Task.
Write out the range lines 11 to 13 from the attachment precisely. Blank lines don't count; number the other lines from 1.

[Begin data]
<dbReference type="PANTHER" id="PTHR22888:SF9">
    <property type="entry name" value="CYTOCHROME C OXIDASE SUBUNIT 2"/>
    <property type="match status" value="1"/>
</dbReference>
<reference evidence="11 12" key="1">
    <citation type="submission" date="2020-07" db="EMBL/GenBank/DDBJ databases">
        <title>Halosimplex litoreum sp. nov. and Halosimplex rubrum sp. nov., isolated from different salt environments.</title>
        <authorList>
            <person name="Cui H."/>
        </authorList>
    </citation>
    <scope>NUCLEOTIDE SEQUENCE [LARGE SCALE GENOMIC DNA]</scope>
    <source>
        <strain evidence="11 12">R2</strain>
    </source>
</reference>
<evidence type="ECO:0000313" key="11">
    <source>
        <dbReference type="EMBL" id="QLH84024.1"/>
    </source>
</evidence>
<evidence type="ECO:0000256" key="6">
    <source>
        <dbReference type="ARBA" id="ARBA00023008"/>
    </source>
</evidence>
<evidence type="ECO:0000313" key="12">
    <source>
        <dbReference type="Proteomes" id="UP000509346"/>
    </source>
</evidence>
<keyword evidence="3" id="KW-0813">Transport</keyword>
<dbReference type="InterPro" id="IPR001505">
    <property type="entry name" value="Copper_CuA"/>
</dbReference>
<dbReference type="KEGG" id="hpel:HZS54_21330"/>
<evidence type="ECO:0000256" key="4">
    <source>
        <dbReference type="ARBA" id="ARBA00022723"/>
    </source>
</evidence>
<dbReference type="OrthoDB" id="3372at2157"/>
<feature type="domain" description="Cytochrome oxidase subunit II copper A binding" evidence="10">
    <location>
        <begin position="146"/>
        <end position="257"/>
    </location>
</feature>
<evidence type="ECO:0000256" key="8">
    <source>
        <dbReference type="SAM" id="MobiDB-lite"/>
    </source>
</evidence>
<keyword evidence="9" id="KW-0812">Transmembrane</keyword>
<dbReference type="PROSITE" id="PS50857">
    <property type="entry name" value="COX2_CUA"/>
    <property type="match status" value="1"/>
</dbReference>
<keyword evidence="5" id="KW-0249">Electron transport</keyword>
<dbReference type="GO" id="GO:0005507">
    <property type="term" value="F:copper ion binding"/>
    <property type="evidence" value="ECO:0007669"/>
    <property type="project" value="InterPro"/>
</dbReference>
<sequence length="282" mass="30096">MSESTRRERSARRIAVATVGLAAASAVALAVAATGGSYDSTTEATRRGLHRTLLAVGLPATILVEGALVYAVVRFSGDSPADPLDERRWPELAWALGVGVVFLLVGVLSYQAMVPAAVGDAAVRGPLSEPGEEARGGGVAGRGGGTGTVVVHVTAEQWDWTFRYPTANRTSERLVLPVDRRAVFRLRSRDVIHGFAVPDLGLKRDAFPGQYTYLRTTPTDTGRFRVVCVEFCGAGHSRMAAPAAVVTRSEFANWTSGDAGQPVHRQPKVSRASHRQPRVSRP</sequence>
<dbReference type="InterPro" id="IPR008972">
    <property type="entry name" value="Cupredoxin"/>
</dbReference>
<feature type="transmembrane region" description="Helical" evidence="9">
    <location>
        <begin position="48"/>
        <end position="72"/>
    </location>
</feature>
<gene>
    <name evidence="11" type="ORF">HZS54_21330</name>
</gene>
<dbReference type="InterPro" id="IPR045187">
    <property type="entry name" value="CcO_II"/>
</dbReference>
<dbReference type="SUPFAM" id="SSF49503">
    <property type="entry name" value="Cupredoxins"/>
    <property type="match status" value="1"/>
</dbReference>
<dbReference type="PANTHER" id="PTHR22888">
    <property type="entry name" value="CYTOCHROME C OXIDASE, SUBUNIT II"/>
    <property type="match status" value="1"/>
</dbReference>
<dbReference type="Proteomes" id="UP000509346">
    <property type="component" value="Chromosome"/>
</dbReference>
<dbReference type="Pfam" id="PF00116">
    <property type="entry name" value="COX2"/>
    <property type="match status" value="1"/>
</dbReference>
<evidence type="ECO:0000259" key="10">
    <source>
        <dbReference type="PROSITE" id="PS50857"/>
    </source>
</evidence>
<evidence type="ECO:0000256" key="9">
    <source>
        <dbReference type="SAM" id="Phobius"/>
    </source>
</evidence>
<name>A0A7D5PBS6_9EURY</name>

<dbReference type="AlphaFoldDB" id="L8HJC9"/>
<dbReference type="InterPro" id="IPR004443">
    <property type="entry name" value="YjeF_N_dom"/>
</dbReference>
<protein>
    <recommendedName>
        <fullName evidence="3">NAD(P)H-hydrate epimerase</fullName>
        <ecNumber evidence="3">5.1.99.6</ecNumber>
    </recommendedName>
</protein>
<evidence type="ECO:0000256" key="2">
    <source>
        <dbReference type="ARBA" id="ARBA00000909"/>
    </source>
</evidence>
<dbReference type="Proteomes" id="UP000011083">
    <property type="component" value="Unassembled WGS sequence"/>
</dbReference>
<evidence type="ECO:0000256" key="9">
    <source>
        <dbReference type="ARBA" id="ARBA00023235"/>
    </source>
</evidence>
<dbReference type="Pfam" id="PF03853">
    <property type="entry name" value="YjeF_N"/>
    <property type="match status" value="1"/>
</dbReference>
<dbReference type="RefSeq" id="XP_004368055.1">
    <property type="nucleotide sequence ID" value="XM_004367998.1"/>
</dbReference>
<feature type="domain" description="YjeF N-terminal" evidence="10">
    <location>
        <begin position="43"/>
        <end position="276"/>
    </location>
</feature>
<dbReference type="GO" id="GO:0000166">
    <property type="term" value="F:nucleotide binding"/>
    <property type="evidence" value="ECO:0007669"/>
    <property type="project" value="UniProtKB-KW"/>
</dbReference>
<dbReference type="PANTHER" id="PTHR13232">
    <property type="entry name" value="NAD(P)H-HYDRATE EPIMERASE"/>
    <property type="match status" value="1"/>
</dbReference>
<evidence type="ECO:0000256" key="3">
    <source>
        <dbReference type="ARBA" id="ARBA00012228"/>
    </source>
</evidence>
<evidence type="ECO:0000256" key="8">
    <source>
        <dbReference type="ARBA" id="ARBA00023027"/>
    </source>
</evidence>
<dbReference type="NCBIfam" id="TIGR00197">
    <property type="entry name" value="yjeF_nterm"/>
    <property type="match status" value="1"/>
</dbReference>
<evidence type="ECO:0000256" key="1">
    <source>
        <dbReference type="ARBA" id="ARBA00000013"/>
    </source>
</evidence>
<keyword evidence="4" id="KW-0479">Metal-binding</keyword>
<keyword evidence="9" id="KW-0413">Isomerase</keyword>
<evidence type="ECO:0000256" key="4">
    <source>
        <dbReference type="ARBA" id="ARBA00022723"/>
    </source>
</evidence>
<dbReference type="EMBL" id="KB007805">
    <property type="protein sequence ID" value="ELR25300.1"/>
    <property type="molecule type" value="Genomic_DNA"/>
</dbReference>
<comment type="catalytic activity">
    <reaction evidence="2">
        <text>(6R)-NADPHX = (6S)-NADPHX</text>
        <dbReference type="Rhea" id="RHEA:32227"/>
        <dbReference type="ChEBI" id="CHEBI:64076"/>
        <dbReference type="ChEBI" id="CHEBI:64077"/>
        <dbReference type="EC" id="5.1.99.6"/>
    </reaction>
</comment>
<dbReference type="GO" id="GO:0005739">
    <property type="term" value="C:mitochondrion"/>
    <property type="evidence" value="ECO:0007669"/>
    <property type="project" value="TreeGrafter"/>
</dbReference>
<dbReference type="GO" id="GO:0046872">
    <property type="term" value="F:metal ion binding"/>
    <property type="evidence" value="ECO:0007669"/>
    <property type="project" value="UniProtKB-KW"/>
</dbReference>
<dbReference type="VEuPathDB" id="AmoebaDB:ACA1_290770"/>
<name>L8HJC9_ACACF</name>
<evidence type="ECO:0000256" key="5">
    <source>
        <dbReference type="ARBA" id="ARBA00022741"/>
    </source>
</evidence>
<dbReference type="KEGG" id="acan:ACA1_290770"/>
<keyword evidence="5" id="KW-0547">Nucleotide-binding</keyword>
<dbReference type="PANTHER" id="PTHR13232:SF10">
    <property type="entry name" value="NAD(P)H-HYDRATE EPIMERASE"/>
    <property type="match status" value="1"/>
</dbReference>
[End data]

    </citation>
    <scope>NUCLEOTIDE SEQUENCE [LARGE SCALE GENOMIC DNA]</scope>
    <source>